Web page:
Google's new stock sale to net $4 billion

SAN FRANCISCO — SAN FRANCISCO - Google Inc. makes raising money look as easy as pi.

A year to the day after its initial public offering, the Internet giant said yesterday that it would raise up to $4.2 billion through a secondary stock offer, leaving investors and analysts puzzling over how it plans to spend the cash.


In typical Google fashion, the offering included a bit of geek humor. Google said it would issue 14,159,265 shares. That's a nod to pi, the infinite number representing the constant ratio between a circle's diameter and circumference. Pi's first nine digits are 3.14159265.

Google filed a registration statement with the Securities and Exchange Commission to issue up to 14.8 million additional shares of its stock, which has more than tripled in price since its August 2004 debut. In addition to the 14.2 million public shares, Google's underwriters - Morgan Stanley, Allen & Co. and Credit Suisse First Boston - have the option to buy another 600,000 shares.


If Google raises the maximum amount during the offering, which has not been scheduled, it would have more than $7 billion in cash on hand. The company said in its SEC filing that it planned to use the money for capital expenses and potential acquisitions, but had not committed to any particular deal.

A spokesman declined to elaborate.

Google's reticence to discuss plans for the proceeds caused analysts to speculate about a wide range of targets that might lessen the search-engine company's reliance on the Web ads that generate 99 percent of its revenue.

"It is a signal they're going to acquire companies," said Philip Remek, an analyst with Guzman & Co. "I think it's a very necessary thing for them to do."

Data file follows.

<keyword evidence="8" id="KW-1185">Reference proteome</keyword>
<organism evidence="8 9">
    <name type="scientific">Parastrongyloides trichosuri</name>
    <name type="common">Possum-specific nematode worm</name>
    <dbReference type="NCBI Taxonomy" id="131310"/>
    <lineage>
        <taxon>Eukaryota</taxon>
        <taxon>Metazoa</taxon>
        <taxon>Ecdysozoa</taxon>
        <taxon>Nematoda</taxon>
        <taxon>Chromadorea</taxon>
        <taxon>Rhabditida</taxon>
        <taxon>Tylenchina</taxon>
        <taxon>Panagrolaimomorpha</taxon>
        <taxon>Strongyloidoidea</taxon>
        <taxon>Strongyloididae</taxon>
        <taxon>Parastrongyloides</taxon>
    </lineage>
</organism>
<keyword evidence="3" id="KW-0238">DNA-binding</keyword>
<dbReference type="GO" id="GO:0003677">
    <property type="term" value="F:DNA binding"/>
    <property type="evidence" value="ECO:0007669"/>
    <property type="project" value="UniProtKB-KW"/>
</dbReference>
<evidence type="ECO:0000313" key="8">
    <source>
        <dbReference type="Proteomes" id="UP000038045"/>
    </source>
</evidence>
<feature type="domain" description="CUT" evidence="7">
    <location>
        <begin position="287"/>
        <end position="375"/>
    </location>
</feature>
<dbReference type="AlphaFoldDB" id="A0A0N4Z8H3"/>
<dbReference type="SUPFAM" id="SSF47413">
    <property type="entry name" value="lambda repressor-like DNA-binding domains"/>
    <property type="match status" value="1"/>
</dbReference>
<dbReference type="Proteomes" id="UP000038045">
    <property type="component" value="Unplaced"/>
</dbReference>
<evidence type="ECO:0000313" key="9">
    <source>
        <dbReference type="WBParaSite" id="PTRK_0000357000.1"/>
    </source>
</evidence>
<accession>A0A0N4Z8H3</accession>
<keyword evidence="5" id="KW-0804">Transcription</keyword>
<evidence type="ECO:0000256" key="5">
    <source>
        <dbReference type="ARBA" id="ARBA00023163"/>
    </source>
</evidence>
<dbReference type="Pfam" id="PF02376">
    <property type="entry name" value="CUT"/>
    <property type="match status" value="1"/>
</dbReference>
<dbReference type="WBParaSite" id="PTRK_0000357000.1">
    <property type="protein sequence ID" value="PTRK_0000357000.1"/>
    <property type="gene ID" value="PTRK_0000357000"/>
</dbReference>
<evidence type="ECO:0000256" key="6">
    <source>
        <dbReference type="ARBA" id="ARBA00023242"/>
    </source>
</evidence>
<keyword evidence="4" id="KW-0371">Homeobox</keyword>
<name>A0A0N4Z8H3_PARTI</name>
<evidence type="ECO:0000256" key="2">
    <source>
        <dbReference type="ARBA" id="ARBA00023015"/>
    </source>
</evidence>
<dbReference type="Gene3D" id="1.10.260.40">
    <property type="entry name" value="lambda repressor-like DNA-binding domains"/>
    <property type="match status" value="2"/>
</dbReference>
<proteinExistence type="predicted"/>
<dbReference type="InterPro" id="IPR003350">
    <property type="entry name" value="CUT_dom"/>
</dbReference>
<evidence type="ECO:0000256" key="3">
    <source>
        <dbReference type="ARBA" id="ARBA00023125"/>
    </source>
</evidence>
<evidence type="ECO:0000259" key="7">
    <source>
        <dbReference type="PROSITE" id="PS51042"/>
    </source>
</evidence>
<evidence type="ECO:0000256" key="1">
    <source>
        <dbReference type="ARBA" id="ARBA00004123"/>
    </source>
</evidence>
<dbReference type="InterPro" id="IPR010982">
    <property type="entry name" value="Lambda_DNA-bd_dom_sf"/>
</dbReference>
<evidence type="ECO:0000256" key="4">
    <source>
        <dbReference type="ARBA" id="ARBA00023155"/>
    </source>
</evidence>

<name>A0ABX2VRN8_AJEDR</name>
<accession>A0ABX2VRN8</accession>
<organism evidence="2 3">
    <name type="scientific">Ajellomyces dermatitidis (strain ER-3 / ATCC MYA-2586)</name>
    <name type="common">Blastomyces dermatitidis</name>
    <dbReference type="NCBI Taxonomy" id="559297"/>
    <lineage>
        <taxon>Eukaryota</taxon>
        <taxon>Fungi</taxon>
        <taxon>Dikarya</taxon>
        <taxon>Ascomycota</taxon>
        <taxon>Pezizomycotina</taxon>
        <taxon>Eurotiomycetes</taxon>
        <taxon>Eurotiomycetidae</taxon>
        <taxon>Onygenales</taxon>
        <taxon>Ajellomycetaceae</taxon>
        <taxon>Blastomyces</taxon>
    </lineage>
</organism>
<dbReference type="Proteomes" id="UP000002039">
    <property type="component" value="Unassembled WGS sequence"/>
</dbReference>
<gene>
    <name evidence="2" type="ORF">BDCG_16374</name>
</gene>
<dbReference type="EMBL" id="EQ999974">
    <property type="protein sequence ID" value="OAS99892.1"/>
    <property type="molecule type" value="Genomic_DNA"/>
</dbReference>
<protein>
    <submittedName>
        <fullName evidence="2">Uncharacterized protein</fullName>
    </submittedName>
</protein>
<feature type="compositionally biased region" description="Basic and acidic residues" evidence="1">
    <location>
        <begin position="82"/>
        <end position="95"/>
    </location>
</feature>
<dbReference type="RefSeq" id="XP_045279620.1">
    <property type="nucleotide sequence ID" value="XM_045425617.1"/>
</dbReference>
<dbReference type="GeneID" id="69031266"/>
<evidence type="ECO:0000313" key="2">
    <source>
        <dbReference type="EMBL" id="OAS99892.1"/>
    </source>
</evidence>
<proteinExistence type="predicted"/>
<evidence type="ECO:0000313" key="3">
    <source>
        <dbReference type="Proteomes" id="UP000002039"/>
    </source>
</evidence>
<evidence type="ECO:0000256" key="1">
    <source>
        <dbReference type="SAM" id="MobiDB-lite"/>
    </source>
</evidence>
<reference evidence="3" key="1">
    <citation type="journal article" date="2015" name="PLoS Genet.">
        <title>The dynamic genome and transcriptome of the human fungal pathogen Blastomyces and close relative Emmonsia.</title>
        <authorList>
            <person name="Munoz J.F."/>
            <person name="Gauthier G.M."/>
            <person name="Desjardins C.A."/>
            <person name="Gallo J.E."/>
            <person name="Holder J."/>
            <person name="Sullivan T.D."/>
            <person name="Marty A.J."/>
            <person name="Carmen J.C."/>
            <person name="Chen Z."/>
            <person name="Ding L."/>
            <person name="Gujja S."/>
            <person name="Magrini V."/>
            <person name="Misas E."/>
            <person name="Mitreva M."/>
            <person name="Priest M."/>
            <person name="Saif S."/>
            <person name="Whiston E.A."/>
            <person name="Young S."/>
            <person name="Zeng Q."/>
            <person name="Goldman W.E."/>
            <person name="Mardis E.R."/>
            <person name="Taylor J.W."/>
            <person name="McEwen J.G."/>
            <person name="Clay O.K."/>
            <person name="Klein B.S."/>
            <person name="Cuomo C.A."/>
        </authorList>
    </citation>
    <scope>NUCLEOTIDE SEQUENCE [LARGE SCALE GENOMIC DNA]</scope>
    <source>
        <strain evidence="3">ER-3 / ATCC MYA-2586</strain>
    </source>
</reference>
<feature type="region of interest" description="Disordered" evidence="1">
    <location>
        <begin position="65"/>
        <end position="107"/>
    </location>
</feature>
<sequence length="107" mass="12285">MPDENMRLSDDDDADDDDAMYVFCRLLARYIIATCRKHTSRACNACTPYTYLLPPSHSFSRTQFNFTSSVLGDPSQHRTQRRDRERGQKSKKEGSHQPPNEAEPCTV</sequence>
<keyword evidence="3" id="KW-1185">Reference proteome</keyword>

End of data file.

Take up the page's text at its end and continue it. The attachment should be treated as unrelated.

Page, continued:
Potential buy-out candidates floated by analysts included TiVo Inc., Chinese Web-search engine Baidu Inc., privately held Internet phone company Skype and Internet infrastructure firms VeriSign Inc. and Akamai Technologies Inc.

Analysts said Google's most likely move is to buy its way into developing international markets such as Russia and China, where other Internet giants are spending heavily. Yahoo Inc. said last week that it would invest $1 billion in Chinese Internet portal and merge their China-based operations.

Another possibility is a move into telecommunications systems, such as technologies for making phone calls over the Internet. Skype is an early leader.

Google has typically done small deals, such as the recent acquisition for an undisclosed price of Android, a secretive startup developing software for wireless devices.


Anthony Noto, a Goldman Sachs analyst, said in a research note to clients that Google was issuing the stock "to have a more sizable war chest versus large, well-funded competition." But he said he expects Google to spend no more than $1 billion to $2 billion on any deal.

One concern for some investors: If Google buys any public company, that company will almost certainly drag on Google's earnings because it's one of the most profitable businesses anywhere.

"It's good to diversify their revenue," said Martin Pyykkonen, an analyst with Hoefer & Arnett. "The open-ended question is, can they buy anything that's not very dilutive, considering they're among the top tier of profitability in the Internet space?"

In any case, analysts lowered their profit estimates for 2005 and 2006, since the increase in shares will dilute the earnings-per-share.

Google shares fell $5.11, or 1.8 percent, to $279.99, their lowest closing price since June 16. The stock has fallen 10.8 percent from the record closing high of $313.94 on July 21.

It's still more than triple Google's IPO price of $85. Given the stock's meteoric climb - and the historic volatility of technology stocks, few were surprised that Google elected to build up its cash reserves. Scores of technology companies still sustain themselves with the cash raised during the boom of the 1990s.


The nod to pi isn't the first math joke Google sneaked into a SEC filing, which typically is a stuffy document.

During the filing for its intial public offering, the maximum amount of money the company said it could raise, $2,718,281,828, was a tribute to the irrational number "e," or 2.718281828 which is used in calculus to solve problems involving rates of growth or decay.

The Los Angeles Times is a Tribune Publishing newspaper.